Property I, Pages 83–88

Popov v. Hayashi

Superior Court of San Fransisco County, California, 2002

Facts:

Barry Bonds hit his 73rd home run of the season, setting a new MLB record. Plaintiff allegedly caught the ball, but fell down before it could be sure, where the ball rolled away. It was then picked up innocently by the defendant and ended up in his possession. A fight ensued, which was recorded by reporter Keppel. Plaintiff then sued defendant for conversion of the ball.

Issues:

  • What level of control is needed to gain possession of a ball that goes into the stands?

  • To whom does a ball belong if one catching it is violently stopped from doing so and another picks up the ball?

Plaintiff's Argument:

Plaintiff stopped the horizontal momentum of the ball and had obvious immediate plans to finish obtaining it. Possession had been recognized with similar previous cases involving wild animals and ship wreckages.

Defendant's Argument:

Plaintiff failed to control ball enough to gain possession of it.

Rules:

  • One must retain control of a ball after an initial contact to obtain possession of it.

  • Page 86If one does significant but incomplete stops to obtain possession of a piece of abandoned personal property and the effort is interrupted by the unlawful acts of others, the actor has a legally cognizable pre-possessory interest in the property which constitutes a qualified right to possession which can support a cause of action for conversion.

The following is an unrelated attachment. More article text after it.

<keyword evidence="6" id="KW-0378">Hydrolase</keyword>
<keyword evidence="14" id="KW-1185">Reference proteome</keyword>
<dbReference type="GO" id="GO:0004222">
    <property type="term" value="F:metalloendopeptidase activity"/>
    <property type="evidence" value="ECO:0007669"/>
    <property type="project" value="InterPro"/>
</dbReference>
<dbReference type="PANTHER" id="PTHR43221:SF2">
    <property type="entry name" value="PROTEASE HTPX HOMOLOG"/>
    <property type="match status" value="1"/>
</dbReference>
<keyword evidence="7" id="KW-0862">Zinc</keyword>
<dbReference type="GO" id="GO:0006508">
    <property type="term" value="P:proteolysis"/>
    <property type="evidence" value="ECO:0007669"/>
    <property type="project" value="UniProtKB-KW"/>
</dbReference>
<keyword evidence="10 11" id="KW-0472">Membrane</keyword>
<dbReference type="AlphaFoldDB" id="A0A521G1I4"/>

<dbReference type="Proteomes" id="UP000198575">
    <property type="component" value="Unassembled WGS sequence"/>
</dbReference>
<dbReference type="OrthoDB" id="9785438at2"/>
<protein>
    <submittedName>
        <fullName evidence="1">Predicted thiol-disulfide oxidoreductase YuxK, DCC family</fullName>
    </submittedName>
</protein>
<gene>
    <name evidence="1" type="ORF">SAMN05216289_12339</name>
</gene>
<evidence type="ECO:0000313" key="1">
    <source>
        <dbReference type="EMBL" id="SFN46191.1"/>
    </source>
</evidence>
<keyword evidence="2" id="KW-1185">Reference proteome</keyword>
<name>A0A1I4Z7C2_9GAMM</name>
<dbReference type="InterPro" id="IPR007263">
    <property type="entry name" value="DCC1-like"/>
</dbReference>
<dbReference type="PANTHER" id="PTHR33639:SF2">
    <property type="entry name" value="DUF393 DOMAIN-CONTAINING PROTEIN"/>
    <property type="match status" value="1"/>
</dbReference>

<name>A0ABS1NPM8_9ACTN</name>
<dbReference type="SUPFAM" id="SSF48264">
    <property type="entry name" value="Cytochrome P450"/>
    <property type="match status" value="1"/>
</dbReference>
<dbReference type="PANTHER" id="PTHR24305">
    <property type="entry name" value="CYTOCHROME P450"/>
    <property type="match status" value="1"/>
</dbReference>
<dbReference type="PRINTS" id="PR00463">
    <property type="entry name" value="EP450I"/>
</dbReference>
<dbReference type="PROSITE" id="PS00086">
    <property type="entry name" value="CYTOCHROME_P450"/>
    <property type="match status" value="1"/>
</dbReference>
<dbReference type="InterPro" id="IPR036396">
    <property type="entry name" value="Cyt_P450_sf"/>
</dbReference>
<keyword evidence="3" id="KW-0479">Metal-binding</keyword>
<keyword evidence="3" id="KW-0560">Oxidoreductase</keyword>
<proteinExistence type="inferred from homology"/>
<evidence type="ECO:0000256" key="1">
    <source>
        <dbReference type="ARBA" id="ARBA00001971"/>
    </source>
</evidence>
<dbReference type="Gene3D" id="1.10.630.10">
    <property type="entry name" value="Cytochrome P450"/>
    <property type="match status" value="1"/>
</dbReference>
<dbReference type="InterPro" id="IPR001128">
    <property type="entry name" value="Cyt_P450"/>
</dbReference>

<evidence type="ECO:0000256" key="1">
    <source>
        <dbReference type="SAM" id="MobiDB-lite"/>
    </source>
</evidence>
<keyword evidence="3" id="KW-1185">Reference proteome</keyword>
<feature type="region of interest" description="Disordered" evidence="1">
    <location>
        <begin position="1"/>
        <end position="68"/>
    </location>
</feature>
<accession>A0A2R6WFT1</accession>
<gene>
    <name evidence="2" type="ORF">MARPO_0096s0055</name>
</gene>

Reasoning:

Unlike wild animals or ships, it is possible to physically take control of a ball and one must do so. However, violent acts stopped Popov from doing so. Policy and fairness say that he has enough of an interest to support a conversion. However, Hayashi also has a completely valid right to the ball. Therefore, the two men must share the value of the ball.

Holding:

One must retain control of the ball after an initial contact to obtain possession of it. As Popov was hindered from doing so, he obtains a pre-possessory right to the ball. Hayashi also has right to the ball however, so both men have right to half the value of the ball. The ball is to be sold and the proceeds split between the men.

Note:

Popov had probable possession (minority in Post). Hayashi had actual possession (majority in Post).